The EU ETS (EU Emissions Trading System) is Europeâ€™s flagship policy for reducing greenhouse gas emissions by putting an EU-wide cap on emissions and creating a market for emissions. The declining cap trajectory under the EU ETS will help reduce emissions in 2020 by 21% as compared to 2005 levels. The absence of global carbon markets creates a risk of carbon leakage, i.e. the prospect that firms may relocate investment or production from Europe to the rest of the world in order to avoid the costs of climate change policy. This may occur if they cannot pass on the costs to consumers without significant loss of market share, leading to an increase in overall emissions. To mitigate the risk of direct and indirect carbon leakage, the EU ETS Directive currently favours the free allocation of allowances to those sectors deemed at significant risk of carbon leakage. The Government supports this in the absence of an international climate agreement, which would create a level playing field for industry inside and outside the EU. We believe the proportionate free allocation of allowances gives relief to sectors at significant risk of carbon leakage, without raising barriers to international trade. Sectors at risk of carbon leakage are assessed against the criteria and thresholds in the EU ETS Directive (see below) and the last full assessment was agreed via the EU comitology procedure in 2009. the sum of direct and indirect costs of the EU ETS are greater than 5% of gross value added and the intensity of trade with non-EU countries is greater than 10%; or the sum of direct and indirect costs of the EU ETS are greater than 30% of gross value added; or the intensity of trade with non-EU countries is greater than 30% The EU ETS Directive allows for a review of sectors at risk every five years, with the possibility of adding sectors to the list on annual, ad hoc basis. The next substantive review of sectors will be in 2014. Under the current approach, about 170 sectors are deemed to be at risk of leakage, and DECC seeks to appraise whether this is an appropriate number. The European Commission will conduct a review of carbon leakage in 2014 which will revisit the list of sectors exposed to risk of leakage as well as some key assumptions used for determining whether key sectors are exposed to the risk of leakage, e.g. the assumed carbon price. This research will provide some useful evidence which DECC will be able to feed in to the 2014 review and thus influence the Commissionâ€™s approach on leakage to help adjust the list of leakage sectors. This project consists of five key elements: (i) An assessment of evidence to suggest that leakage has or has not occurred over Phase II of the EU ETS (ii) In-depth case studies to assess the risk of leakage for a specific set of sectors or sub-sectors (iii) An assessment of how the risk of leakage depends on the level of the carbon price and/or the tightness of the cap (iv) An assessment of the current approach for identifying sectors at risk of leakage and alternative approaches (v) An assessment of the merits of alternative approaches for mitigating the risk of leakage in light of evidence gathered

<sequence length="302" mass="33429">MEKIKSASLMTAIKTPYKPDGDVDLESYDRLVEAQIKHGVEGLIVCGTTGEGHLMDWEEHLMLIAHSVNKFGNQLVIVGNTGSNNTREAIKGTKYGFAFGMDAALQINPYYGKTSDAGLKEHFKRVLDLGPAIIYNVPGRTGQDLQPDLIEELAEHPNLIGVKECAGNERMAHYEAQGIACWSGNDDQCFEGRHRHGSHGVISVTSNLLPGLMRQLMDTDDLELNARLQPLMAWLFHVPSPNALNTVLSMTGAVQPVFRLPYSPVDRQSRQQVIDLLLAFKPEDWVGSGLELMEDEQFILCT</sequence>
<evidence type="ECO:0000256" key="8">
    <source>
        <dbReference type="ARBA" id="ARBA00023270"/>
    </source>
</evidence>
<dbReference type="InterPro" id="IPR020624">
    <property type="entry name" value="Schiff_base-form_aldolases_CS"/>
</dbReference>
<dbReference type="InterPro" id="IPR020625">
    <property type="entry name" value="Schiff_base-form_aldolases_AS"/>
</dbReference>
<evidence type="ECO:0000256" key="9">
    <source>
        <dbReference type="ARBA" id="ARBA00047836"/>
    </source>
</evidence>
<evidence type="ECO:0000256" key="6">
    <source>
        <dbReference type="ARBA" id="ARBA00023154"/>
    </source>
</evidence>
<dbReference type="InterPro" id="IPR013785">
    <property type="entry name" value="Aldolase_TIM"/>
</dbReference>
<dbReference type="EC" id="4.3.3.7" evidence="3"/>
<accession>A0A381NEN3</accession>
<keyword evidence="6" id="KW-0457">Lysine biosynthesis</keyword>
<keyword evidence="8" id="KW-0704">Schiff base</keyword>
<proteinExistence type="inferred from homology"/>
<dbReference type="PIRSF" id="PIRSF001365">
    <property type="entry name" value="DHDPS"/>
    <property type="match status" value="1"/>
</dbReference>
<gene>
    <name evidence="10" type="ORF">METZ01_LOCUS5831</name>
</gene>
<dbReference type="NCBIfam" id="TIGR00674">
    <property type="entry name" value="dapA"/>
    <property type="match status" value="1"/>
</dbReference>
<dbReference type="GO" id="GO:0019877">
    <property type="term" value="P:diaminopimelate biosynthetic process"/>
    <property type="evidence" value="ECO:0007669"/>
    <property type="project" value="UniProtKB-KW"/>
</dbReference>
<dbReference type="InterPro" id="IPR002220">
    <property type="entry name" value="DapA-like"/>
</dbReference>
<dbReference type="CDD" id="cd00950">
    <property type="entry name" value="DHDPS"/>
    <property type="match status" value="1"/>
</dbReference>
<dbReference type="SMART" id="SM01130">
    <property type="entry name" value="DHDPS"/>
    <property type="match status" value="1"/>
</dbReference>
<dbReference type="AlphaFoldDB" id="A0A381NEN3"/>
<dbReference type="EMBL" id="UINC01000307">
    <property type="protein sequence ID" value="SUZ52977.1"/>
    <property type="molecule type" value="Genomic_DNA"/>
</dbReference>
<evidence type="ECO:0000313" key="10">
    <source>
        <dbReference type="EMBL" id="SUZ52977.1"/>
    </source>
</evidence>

Ref: TRN 559/01/2013,
First Floor Area A, ,3 Whitehall Place
0300 068 6024
Contract value: 120000.00GBP
Published: 15 Jan 2013, Receipt by: 22 Feb 2013
All suppliers that are registered with us receive email notifications of Public Sector tenders related to their area of business.